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Thread: Revenge of the Nerds: Backpack Rap Appreciation Thread

  1. #16
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    I find this art history/rap history idea fascianting and I want to see it more fully explored in a book. You did the Spotify list now write me a book.

    I see what you're getting at. ROC Marciano to me is like Kool G Raps flow slowed down and then mixed with a sort of It Was Written era obsession with designer clothes, yachts, Mafiosi, etc. All over beats that obviously evoke the Wu Tang.

    Leaving aside all these influences though I just think his style is very enjoyable to listen to on headphones on the train. He's weaving these images together with rhyme patterns, and the images are often memorable and unexpected like talking about "three drops of olive oil in the wok".

    But yes this is what underground hip hop is, in a way, this refusal or inability to tap into popular taste, and instead to be deliberately esoteric and introverted

  2. #17
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    What's Young Thug, e.g., Pop Art?

  3. #18
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    Did technology kill off NY hip hop? Not only the legal problems with sample clearance but also the rise of soft synth software making it easy to make electronic beats and taking all the grit out of sample beats?

    I'm probably talking bollocks. But there's something over-smooth about the premier-a-like stuff I've heard in recent years (including Premier's).

    But as you might say, the cultural vitality went into trap production. It's hard to see that ending atm but it will definitely decline at some point.

  4. #19
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    Like mobb deep is high renaissance this is mannerism. Aesthetically accomplished but without cultural vitality
    thats a good description. explains why i admire roc marci and these guys but cant really engage with it. it sounds hermetically sealed, vaccum bag rap, disinterested in anything that might contaminate its purity (also seems like a sort of high minded take on raekwon, kool g rap etc).

    ive not heard old rawkus in a long time but i was a total devotee. i knew i didnt like it as much as what was around just a few years earlier (didnt know why though), but i bought into the whole 'real hip hop' thing. i dont think the original late 90s artists thought they were being arty or anti-populist, they (and their fans) honestly thought they were carrying the torch and making hip hop how you were supposed to make it, and it was puffy and everyone else who were bastardising it. i liked a lot of the plain underground stuff, rather than the indie stuff, people like street smartz, godfather don, thirstin howl, scaramanga, el-p (fandam is one of the best things to ever come out of new york, its better than the cold vein IMO), etc. have a soft spot for ra the rugged man, and non phixion and necro (up to a point).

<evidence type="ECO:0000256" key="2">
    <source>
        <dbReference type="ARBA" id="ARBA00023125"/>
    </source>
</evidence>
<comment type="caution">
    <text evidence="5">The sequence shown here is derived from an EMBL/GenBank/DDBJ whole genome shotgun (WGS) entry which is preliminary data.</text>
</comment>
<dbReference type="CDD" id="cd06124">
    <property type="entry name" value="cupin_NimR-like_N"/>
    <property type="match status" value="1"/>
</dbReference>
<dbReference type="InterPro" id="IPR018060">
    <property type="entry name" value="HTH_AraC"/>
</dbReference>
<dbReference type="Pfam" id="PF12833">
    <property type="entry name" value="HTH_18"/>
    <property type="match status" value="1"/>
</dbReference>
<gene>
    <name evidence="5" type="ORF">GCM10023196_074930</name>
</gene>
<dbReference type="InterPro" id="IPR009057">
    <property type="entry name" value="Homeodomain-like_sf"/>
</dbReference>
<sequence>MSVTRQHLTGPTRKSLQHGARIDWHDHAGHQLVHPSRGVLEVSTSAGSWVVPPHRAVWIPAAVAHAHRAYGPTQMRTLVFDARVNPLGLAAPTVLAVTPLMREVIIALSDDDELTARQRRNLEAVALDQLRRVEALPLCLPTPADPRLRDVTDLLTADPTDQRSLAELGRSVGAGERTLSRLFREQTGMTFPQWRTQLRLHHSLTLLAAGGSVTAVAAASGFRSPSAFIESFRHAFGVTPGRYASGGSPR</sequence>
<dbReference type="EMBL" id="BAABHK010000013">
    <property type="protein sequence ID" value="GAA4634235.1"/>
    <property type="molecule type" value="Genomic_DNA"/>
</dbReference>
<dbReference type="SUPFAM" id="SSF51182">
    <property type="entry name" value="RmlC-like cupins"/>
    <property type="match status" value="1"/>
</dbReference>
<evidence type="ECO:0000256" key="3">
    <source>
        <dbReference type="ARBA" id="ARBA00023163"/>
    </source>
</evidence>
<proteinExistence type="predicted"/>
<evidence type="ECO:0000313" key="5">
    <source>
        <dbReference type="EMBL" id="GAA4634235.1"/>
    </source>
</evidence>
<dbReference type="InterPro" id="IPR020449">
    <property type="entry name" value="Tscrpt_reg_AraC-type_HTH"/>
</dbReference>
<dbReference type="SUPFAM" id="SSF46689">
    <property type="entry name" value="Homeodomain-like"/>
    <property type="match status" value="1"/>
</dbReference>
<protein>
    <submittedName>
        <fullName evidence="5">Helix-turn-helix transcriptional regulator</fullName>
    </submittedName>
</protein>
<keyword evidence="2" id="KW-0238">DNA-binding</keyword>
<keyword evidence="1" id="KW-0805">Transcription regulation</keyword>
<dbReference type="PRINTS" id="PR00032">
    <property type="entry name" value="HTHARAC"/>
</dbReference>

Last edited by rubberdingyrapids; 04-02-2016 at 12:26 PM.

  5. #20
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    Again I appreciate your POV but I think it's something of a mistake to characterise ka/rocmarci as 'high minded'. I think it's a question of atmospherics rather than intelligence. As for 'purity', a lot of the samples Marciano uses, for example, are hardly the type you'd hear on a Mobb Deep song, e.g.

    I do think your description of vaccum-packed rap is apt, but I see that as a strength in the music, really - it seals you into its own world.

    I guess what makes it seem austere is the lack of emotion in either rappers voice. It's all flat-toned, poker-faced, ice-cold. Although actually that DOES make me think of Mobb Deep. On the face of it its joyless. The joy in it comes from the exhilaration you feel (and which they must feel, one assumes) at the intricacy of the rhyme schemes.

  6. #21